Living with intense anxiety my entire life, I learned to avoid a lot of things.  The biggest thing I avoided?  Risk.  Everything in my life was divided between “inside” and “outside”.  I drew a circle around myself.  A very small circle.  This was my safety perimeter.  This was my inside.  Everything outside of that circle represented danger.  Basically, the rest of the world.

Growing up, I developed a lifestyle of strategies to manage those risks.  I stayed close to home, figuratively and literally.  I avoided any situation or circumstance where I had to venture out alone or exist independently without my safety-blanket of the familiar.

As  a kid and a teen, I was able to get away with this, because my life pretty much existed within my family circle.  And I fostered it by sticking close and never letting go.  But after high school, my carefully pinched life began to fall apart.  My anxiety increased, because now I had to deal with adult things.

All this is a long preamble to one of the reasons (and there were many) that it took me so long to transition.  My delay involves more than confusion about gender, sexuality, or self-identification.  The fact is, I’ve always been an emotional mess.  I was just able to mask it by doing all the “normal” things “normal” boys  were  supposed to do.  Except I wasn’t sure I wanted to be a boy and, as I grew older, had absolutely no inkling of how to be a “man”.

Hitting my twenties, I found myself unable to work, unable to make friends, unable to have any romantic relationship–and to be clear, that means not just emotional intimacy, but also sex.  Never.  Ever.  Not once. To this day.

So by the time all my peers were working, finding partners—living adult lives—I was essentially surviving on wishful-thinking, even as I grew more fearful of the world.  I drank in secret and I told no one else about my worries.  I never left home.  I hid.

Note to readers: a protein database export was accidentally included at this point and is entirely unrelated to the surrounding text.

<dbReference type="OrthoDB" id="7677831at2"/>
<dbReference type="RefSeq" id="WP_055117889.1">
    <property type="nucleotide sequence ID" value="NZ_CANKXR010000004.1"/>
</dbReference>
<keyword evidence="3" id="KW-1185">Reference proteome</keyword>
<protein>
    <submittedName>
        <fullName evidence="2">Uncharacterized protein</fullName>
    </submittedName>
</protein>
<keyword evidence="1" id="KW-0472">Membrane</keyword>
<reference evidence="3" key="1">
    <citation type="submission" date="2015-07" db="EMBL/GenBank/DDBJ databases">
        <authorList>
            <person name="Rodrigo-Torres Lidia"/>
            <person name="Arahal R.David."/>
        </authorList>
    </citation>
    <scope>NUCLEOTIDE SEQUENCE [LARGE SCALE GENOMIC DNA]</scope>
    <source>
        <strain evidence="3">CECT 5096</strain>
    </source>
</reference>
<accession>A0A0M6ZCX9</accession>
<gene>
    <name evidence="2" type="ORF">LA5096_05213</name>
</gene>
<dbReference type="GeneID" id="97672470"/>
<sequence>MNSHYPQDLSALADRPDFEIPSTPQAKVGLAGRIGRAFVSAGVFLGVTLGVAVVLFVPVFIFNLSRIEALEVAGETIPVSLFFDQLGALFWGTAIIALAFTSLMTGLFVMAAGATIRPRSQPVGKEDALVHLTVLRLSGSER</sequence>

When I was twenty-four, after a summer of anxiety and paranoia (basically going crazy without anyone knowing it), I attempted suicide by cutting my wrist.  After that, I settled into decades of depression, anxiety, self-medicating, and avoiding having a life.

Until now.

But the secret is, transitioning isn’t simply about one thing.  It’s about a lot of things, all of them interconnected.  I had to deal with my life-long depression and anxiety before I could deal with all the medical and mental issues transition brings.  Last November, after two years on Prozac, the desire to affirm my true gender overwhelmed every sense of my being.  The thought of it made me so happy, so ecstatic, that I wanted to cry.  All the time.

I guess my whole point is this:  I never thought to myself, “Wow, if I could be a woman, all my anxiety and depression will end.”  Quite the opposite.  It wasn’t until I had dealt with my anxiety and depression that I finally realized:  “Wow, I’ve always been a woman–now I can deal with it.”

It’s a lovely thing to realize.



What’s The Narrative?

All trans-narratives share pieces of a common story, but all trans-narratives are not the same.  Class, color, economic conditions, and age–all these things matter.  My personal history is shaped by my place in society.  I do not face the same set of obstacles that many trans people face.  I haven’t had to deal with rejection from my family–rejection that many people are left to deal with.  And I have access to health insurance and a place to live.

It’s hard to realize the amount of grievous loss suffered by many people who come out as trans.  Love, work, friends, home—one or all of these things could be gone in a flash.   I’m someone who’s had a great deal of support during my transition.  My family is 100% on my side.  I have a great therapist.  Due to a history of chronic social-shyness and anxiety, I have limited social contacts.  But the friends I have, they remain true.  In short, there are many bad situations I haven’t had to navigate–at least for now.

Not to say it’s all rainbows and unicorns….

Sometimes it’s hard to realize the amount of losses that can’t be seen.   I count myself lucky to be alive.  (There were several times when things could have ended for me).  It’s scary when I look back at my life and realize how much time was spent waging internal battle with myself.  This was my biggest loss, my biggest struggle.  And it still is.  I’m happier than I’ve ever been, but there are still times when my self-esteem and sense-of-self go crashing to the ground.

After that, rock-bottom could be just a short trip away.

That internal struggle for self-identity is perhaps the one absolute thing that all trans-narratives have in common.  At least that’s what I believe.   Keep mind, I speak for myself and for no one else.  So, whenever I write from my own experience (good or bad), I don’t mean it to be universal.

But in this case, I’m pretty sure it is.